On a quiet Sunday morning, near the Nes Ziona interchange, a multi-vehicle collision occurred involving four cars. As traffic began to build up due to the accident, concerned bystanders who had witnessed the incident promptly dialed emergency services for assistance.
Among the witnesses to the accident was Kalanit Taub, a dedicated United Hatzalah volunteer EMT. Kalanit, who resides in Efrat and was en route to her workplace in Rehovot with a friend, was only a few minutes away from her destination when they came across the accident scene. Kalanit requested her friend to pull over and let her disembark to provide aid.
Kalanit left her friend’s vehicle in the middle of the busy highway, contacted the organization’s Dispatch and Command Center to report the accident, and immediately began tending to the injured. She had only basic equipment on hand at the time: gloves, trauma bandages, a tourniquet, an EpiPen, and aspirin, which were far from sufficient for the situation at hand.
Kalanit donned her gloves and assessed the condition of the injured parties. She observed that three of them were experiencing neck pain and advised them not to move until additional personnel arrived with proper equipment. She then enlisted the assistance of nearby passersby to support the heads of those with neck pain, stabilizing their necks to prevent potential further C-spine injuries, and providing clear instructions on how to do so effectively. Kalanit also alerted the police to the accident.
Before long, two ambulances arrived along with a United Hatzalah volunteer on an ambucycle, Dr. Fahkry Dirbashi, a Muslim volunteer who worked as a physician at Beilinson Hospital. Dr. Dirbashi was en route to a specialized ambucycle driver training course for United Hatzalah when he received the alert and promptly rushed to the accident scene. The paramedic on the ambulance and Dr. Dirbashi applied cervical collars to those in need and secured one patient on a backboard. Once all the injured had received treatment, been stabilized, and were en route to the hospital for definitive care, Dr. Dirbashi resumed his course, while Kalanit continued her journey to work. However, without her own vehicle, she had to request a ride from someone. Fortunately, one of her fellow first responders was heading in the same direction and kindly drove her the rest of the way to her workplace.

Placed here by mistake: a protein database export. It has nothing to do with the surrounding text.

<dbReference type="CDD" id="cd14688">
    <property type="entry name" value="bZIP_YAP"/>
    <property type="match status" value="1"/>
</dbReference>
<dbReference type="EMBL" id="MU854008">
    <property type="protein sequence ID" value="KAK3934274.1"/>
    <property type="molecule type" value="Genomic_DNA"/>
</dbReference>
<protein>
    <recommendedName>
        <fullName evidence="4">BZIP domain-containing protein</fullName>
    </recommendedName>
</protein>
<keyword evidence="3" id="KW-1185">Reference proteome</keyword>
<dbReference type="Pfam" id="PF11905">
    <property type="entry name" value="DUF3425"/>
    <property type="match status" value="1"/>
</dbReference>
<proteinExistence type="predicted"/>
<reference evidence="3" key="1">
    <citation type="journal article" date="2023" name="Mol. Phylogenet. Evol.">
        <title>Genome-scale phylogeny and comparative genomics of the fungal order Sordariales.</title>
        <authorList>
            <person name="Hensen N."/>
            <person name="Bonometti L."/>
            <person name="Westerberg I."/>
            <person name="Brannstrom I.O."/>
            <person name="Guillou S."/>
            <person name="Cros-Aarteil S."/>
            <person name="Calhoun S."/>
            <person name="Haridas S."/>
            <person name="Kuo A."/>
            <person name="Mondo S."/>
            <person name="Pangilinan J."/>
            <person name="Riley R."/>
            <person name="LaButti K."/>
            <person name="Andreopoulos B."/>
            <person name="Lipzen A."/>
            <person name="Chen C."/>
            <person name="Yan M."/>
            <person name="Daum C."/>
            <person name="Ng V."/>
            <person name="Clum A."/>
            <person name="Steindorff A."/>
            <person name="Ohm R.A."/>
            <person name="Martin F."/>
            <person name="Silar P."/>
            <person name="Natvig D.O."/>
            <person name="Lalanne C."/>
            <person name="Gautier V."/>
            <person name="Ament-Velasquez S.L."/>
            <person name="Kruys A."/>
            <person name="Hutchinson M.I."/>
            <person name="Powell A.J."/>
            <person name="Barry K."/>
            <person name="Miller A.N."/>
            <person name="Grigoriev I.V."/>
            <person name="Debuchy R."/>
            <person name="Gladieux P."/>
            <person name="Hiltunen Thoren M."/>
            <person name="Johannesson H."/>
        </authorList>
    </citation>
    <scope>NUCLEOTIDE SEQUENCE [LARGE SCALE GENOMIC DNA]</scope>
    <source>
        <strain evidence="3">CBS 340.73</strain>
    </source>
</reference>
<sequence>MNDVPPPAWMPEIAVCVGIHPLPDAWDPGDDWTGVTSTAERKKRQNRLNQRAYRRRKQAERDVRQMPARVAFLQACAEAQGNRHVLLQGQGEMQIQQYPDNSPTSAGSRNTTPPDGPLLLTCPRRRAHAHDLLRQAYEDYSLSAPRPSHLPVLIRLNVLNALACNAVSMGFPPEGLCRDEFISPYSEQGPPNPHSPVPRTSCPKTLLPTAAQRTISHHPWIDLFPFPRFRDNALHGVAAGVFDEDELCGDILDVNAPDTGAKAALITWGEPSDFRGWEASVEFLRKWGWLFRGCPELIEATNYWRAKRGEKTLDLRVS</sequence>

Reflecting on the incident afterward, Kalanit remarked, “It was a very eventful morning for me. While I frequently respond to calls and have even hitchhiked to emergencies in the past, this one was truly unique. I am grateful that I could offer immediate assistance to those in need after the accident, potentially preventing further injuries.”